Article by Nick Etten, Leafly
Growing up in Bakersfield, CA, Lieutenant Colonel Todd Scattini seemed an unlikely candidate for a cannabis advocate. Raised by conservative parents, his family made their living by way of the land and the law—his father as a cowboy who worked the ranch, and his mother and stepfather as employees of the Sheriff’s department.
From a young age, however, Scattini paved his own path. After failing out of community college, he worked multiple jobs, resisting relatives’ advice to join the Army. It wasn’t until an accident that totaled his car and landed Scattini in the hospital that his period of youthful resistance came to an end. Soon thereafter, he walked into the nearest recruiter’s office and enlisted in the United States Army as a Czech and Slovak linguist.
The Army quickly recognized Scattini’s leadership abilities. He was offered a coveted appointment to the United States Military Academy at West Point, from which he graduated in 1996, the same year cannabis was made legal for medical use in his home state of California—a meaningful coincidence he marks with pride.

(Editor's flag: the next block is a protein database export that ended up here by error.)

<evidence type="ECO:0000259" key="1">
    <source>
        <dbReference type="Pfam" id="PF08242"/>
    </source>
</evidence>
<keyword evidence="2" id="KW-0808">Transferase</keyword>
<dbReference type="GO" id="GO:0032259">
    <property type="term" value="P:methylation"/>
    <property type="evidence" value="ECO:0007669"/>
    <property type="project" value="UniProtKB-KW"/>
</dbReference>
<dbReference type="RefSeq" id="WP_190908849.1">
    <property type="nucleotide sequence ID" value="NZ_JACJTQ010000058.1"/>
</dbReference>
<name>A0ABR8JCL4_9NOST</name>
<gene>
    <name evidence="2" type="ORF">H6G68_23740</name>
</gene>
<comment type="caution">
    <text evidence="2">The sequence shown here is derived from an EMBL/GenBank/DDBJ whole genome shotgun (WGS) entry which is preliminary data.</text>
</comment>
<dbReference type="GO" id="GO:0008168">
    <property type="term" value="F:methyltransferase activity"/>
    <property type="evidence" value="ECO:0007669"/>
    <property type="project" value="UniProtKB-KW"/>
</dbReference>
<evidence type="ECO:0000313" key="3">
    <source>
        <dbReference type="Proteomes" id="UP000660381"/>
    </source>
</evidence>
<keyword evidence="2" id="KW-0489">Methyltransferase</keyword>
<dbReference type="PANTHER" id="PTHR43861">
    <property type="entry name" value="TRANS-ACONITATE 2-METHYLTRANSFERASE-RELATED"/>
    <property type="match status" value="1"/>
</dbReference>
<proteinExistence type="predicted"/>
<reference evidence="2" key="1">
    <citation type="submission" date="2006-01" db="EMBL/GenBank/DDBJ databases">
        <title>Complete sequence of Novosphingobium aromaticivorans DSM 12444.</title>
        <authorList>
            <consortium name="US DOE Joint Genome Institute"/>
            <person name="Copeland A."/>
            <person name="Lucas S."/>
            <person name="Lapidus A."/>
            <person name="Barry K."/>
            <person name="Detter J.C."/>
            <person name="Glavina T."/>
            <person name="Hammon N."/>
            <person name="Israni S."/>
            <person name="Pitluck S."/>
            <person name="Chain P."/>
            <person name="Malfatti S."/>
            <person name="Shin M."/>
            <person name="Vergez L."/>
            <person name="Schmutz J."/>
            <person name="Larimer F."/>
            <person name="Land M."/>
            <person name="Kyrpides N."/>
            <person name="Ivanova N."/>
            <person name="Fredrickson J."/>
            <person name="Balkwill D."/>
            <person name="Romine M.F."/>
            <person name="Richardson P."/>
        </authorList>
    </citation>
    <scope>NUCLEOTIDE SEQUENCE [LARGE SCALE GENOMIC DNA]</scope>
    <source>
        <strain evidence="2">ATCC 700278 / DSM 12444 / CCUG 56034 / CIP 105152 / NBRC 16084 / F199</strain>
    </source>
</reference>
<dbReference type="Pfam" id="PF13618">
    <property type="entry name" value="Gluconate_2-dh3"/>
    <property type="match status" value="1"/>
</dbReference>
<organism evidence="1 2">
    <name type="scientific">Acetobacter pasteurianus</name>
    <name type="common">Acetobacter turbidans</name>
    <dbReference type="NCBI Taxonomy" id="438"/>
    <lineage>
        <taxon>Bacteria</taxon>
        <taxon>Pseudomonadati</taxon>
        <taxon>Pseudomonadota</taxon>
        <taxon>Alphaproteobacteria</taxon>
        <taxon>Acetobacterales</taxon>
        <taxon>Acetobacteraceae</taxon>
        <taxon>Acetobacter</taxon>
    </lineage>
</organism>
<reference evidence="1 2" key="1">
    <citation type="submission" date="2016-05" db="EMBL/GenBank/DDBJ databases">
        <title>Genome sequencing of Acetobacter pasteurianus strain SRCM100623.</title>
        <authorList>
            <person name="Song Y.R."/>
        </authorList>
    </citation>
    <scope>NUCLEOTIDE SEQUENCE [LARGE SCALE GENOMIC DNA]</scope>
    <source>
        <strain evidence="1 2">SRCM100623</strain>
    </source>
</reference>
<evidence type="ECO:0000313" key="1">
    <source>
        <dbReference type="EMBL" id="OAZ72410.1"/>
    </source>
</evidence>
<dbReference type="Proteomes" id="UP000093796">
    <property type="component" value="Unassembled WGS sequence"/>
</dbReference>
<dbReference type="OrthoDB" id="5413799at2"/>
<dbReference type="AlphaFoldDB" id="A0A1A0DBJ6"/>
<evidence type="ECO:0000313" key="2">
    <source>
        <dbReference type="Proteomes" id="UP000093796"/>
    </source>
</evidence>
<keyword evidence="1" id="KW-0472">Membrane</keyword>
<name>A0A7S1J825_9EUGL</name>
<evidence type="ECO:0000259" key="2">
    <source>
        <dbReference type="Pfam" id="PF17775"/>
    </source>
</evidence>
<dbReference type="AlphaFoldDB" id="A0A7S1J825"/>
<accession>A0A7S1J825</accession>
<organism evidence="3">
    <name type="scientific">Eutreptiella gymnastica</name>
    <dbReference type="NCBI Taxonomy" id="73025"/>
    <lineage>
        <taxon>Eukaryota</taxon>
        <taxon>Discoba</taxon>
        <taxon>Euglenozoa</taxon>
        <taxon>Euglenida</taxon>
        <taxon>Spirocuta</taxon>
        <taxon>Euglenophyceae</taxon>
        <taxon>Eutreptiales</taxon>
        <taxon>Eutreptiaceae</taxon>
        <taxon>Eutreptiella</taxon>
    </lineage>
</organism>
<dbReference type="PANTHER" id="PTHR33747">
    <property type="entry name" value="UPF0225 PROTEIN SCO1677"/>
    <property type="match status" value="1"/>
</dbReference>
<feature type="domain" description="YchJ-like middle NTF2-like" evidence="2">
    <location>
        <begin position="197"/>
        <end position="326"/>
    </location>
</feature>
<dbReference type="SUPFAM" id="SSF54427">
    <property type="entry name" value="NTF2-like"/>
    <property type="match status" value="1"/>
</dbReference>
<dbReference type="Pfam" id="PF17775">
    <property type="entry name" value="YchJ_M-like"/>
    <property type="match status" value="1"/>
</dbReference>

Early in his career, Scattini served in combat arms roles, including Tank & Scout platoon leader and Cavalry troop commander. His language skills and passion for foreign service led to positions overseas, including at the US Embassies in Bosnia and Herzegovina, and Slovenia. But it was his assignment in 2011, as a senior advisor to the commander of the International Security Assistance Force in Afghanistan, that opened his eyes to the both the opportunity of hemp and the healing power of medical cannabis.
At the time, the Afghans were using their country’s resources to grow and sell hashish on the black market to fund deadly explosives that were used to target American and coalition forces. Scattini was tasked with developing a strategy for how to redirect Afghanistan’s natural resources into new markets. His recommendation? Hemp.
Though the idea didn’t take flight, Scattini became intrigued by the potential applications of cannabis. Says Scattini: “This is something that was fascinating on so many different levels—economy, employment, social justice, and medicine. I had to learn more.” The “Hemp Colonel” was born.